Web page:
Fore! You better watch out as we hit the balls left and right during our review of PGA Tour 2K21.
Ever since EA stopped making golf games after the release of Rory McIlroy PGA Tour back in 2015 it has been HB Studios that has been running the market for golf games. Just before the release of the third iteration in the series, The Golf Club 2019 Featuring PGA Tour, 2K Sports came along and started funding the team. There wasn't enough time to significantly impact the final product then, but now, two years later, the studio is ready to give us a new golf game: PGA Tour 2K21.
Personally, I have played The Golf Club games even more than I did the good old Tiger Woods games, which says a lot as those discs spent a lot of time spinning in my PlayStation 2. The games have been more on the simulation side whereas EA's had more of an arcadey feel to them. With the entrance of 2K Sports, the hardcore fans of the series have feared that the same was bound to happen to this series as well. I'm happy to report that it has not.
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Actually, that is a semi-lie. There are some aspects of the game that are more arcadey, but the simulation part is still very much present, and even more challenging than ever. HB Studios and 2K Sports have found a great way to make the game appealing for both the casual and hardcore golfer.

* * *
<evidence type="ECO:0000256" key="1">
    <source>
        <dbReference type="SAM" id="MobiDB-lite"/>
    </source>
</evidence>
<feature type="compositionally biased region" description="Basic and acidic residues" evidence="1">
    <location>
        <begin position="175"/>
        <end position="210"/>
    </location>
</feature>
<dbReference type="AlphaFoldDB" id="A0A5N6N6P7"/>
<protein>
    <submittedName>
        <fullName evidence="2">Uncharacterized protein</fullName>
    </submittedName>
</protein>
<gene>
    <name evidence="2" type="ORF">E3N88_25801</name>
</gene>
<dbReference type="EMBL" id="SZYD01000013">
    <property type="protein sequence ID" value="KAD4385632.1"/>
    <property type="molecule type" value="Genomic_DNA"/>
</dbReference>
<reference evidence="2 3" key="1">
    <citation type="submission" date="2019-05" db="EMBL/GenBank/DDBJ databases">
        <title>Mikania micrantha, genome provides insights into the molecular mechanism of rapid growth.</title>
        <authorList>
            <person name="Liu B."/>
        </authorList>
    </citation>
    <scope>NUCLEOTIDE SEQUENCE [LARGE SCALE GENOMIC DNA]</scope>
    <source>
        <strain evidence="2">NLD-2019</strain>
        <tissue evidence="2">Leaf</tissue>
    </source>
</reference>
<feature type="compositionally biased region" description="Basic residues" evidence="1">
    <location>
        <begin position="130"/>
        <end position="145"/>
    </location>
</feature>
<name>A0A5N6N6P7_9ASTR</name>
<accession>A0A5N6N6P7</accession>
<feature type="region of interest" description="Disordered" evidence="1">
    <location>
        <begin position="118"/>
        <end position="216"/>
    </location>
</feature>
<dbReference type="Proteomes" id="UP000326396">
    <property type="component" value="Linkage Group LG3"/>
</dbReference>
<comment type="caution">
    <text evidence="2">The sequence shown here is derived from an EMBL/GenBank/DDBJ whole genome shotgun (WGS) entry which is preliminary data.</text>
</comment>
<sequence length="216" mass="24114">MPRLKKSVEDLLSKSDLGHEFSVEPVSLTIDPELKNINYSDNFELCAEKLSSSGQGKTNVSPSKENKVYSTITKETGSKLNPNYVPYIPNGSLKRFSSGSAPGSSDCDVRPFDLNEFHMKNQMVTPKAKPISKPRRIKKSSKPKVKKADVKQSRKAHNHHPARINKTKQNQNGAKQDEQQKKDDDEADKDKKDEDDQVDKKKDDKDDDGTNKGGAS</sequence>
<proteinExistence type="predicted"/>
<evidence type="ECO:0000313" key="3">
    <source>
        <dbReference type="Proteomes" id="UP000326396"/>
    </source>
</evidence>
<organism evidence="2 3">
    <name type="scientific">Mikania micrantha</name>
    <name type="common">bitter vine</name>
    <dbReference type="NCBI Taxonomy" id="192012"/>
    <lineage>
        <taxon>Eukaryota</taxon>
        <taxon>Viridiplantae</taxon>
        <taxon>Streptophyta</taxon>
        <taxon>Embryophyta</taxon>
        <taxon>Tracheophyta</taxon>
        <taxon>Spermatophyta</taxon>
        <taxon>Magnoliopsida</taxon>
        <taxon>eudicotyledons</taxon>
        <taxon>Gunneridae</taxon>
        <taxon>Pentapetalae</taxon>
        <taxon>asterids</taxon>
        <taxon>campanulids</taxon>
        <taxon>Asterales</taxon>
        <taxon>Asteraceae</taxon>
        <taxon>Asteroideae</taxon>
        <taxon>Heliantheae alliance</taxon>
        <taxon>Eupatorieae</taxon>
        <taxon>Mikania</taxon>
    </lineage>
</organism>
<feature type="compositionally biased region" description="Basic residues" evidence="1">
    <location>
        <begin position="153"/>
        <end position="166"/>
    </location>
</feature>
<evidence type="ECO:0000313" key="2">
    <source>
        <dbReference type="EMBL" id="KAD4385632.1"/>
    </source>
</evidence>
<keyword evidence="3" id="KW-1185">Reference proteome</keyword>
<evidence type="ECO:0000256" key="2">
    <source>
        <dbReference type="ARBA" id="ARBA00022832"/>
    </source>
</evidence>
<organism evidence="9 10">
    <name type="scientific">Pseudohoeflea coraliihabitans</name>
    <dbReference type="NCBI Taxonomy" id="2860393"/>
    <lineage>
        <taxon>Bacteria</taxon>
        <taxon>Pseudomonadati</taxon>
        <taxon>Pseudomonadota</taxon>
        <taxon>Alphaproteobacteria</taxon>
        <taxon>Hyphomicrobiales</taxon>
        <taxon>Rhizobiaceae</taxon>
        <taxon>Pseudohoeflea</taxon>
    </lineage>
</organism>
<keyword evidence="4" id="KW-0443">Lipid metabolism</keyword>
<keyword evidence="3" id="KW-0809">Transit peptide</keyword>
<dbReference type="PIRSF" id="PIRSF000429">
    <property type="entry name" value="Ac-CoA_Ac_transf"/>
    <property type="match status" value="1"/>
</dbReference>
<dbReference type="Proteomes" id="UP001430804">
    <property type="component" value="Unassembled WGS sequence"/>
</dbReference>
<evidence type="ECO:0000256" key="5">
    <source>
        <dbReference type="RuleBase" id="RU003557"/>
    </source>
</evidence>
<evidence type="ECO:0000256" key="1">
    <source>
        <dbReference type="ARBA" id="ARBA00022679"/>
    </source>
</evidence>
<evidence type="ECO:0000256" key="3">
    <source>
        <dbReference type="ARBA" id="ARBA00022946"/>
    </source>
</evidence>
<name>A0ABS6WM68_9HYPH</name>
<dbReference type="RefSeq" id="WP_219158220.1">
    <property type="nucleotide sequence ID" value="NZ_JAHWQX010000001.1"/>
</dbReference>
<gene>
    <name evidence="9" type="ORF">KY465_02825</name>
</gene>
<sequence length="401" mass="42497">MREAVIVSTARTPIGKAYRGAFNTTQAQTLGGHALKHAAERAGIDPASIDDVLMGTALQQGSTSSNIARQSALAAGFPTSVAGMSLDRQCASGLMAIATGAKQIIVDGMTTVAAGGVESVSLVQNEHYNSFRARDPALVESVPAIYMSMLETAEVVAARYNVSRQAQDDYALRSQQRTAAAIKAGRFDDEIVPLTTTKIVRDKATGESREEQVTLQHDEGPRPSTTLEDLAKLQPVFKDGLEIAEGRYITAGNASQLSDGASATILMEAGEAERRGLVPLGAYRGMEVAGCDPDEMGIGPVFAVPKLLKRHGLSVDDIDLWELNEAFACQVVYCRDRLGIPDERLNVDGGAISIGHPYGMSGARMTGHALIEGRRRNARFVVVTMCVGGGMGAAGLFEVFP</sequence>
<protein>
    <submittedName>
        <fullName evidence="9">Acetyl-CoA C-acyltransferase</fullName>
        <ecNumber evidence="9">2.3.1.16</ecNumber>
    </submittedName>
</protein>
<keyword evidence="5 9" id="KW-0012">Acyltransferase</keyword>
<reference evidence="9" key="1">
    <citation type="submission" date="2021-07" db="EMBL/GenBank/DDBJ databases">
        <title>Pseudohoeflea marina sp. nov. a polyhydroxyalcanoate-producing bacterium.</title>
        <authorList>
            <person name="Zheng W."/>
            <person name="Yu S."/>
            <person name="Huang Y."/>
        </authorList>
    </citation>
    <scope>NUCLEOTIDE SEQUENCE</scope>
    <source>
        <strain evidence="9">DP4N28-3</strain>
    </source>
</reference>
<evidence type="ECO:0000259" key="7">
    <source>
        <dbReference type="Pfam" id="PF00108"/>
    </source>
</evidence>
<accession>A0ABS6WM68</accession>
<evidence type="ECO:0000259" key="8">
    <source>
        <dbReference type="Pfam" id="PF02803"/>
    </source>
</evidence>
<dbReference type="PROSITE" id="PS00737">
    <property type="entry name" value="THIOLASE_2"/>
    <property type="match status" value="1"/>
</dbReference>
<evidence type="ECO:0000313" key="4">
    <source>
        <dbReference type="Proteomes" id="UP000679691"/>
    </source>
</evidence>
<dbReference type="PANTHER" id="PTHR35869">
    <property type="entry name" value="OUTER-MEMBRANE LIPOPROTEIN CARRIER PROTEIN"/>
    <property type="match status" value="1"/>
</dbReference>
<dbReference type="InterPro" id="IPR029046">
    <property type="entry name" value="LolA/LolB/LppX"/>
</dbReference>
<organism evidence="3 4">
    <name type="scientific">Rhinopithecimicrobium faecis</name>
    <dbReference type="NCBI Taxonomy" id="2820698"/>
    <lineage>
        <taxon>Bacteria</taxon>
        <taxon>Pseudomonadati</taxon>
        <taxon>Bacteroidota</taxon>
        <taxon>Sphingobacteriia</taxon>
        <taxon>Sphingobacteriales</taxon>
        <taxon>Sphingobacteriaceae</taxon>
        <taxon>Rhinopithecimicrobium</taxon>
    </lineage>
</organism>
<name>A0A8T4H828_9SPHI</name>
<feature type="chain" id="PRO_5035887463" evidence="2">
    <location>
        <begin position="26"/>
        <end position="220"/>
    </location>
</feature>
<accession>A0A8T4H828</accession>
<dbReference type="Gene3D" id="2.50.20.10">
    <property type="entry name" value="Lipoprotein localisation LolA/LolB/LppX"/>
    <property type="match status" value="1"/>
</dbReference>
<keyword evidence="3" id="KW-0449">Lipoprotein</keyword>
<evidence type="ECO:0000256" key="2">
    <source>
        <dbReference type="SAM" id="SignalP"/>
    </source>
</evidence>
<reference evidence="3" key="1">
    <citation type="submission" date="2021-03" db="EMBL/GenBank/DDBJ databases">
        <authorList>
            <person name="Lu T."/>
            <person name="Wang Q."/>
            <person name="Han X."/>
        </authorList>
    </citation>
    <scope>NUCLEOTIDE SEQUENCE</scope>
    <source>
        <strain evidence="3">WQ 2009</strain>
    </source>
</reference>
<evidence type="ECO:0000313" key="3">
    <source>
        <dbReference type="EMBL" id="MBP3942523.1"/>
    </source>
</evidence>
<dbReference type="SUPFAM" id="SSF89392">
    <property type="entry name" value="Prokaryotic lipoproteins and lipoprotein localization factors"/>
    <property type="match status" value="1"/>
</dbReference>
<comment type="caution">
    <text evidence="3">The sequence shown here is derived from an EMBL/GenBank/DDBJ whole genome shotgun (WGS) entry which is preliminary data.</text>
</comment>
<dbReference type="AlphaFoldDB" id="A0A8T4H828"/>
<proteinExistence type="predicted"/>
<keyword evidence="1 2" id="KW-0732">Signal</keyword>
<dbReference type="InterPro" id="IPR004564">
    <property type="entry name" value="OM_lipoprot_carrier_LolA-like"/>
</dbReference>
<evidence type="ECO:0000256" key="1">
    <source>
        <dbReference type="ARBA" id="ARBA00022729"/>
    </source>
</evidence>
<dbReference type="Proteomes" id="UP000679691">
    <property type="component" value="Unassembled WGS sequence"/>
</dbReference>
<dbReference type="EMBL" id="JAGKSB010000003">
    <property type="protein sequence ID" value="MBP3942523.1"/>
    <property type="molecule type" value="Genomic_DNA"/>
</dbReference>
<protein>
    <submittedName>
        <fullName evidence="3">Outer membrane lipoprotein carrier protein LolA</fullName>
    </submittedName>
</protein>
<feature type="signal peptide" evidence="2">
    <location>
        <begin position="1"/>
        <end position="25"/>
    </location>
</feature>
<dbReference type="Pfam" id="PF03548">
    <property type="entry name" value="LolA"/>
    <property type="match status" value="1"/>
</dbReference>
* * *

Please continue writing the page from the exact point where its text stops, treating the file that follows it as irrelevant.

First things first. Another late addition to The Golf Club 2019 Featuring PGA Tour was the partnership with the PGA Tour. It didn't mean too much to the game other than a few official courses, but for PGA Tour 2K21 it has been taken one step further. A total of 12 PGA Pros are available to play against in the improved career mode, and even more official courses have been added. The PGA tour leaderboards in career mode are also filled with real player names, but there are some names missing such as Tiger Woods, Rory McIlroy, Phil Mickelson, Viktor Hovland, and Collin Morikawa. With the developer also removing the option to edit player names, it will be interesting to see if there will be updates in the future.